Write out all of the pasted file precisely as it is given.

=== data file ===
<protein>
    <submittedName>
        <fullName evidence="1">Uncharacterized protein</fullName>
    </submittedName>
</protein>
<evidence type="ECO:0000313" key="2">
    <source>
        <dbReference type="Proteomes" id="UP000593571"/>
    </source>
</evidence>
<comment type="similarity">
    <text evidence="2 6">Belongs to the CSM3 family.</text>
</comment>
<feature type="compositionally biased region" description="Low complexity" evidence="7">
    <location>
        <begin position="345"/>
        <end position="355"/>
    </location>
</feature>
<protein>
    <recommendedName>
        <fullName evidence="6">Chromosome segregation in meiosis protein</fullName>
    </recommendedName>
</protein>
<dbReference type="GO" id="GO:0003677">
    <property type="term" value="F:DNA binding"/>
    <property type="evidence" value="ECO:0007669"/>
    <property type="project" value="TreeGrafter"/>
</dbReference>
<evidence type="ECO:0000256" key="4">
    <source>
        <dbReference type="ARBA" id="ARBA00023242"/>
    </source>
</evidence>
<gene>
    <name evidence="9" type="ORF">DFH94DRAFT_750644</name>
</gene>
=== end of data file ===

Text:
<protein>
    <submittedName>
        <fullName evidence="1">Uncharacterized protein</fullName>
    </submittedName>
</protein>
<evidence type="ECO:0000313" key="2">
    <source>
        <dbReference type="Proteomes" id="UP000593571"/>
    </source>
</evidence>
<comment type="similarity">
    <text evidence="2 6">Belongs to the CSM3 family.</text>
</comment>
<feature type="compositionally biased region" description="Low complexity" evidence="7">
    <location>
        <begin position="345"/>
        <end position="355"/>
    </location>
</feature>
<protein>
    <recommendedName>
        <fullName evidence="6">Chromosome segregation in meiosis protein</fullName>
    </recommendedName>
</protein>
<dbReference type="GO" id="GO:0003677">
    <property type="term" value="F:DNA binding"/>
    <property type="evidence" value="ECO:0007669"/>
    <property type="project" value="TreeGrafter"/>
</dbReference>
<evidence type="ECO:0000256" key="4">
    <source>
        <dbReference type="ARBA" id="ARBA00023242"/>
    </source>
</evidence>
<gene>
    <name evidence="9" type="ORF">DFH94DRAFT_750644</name>
</gene>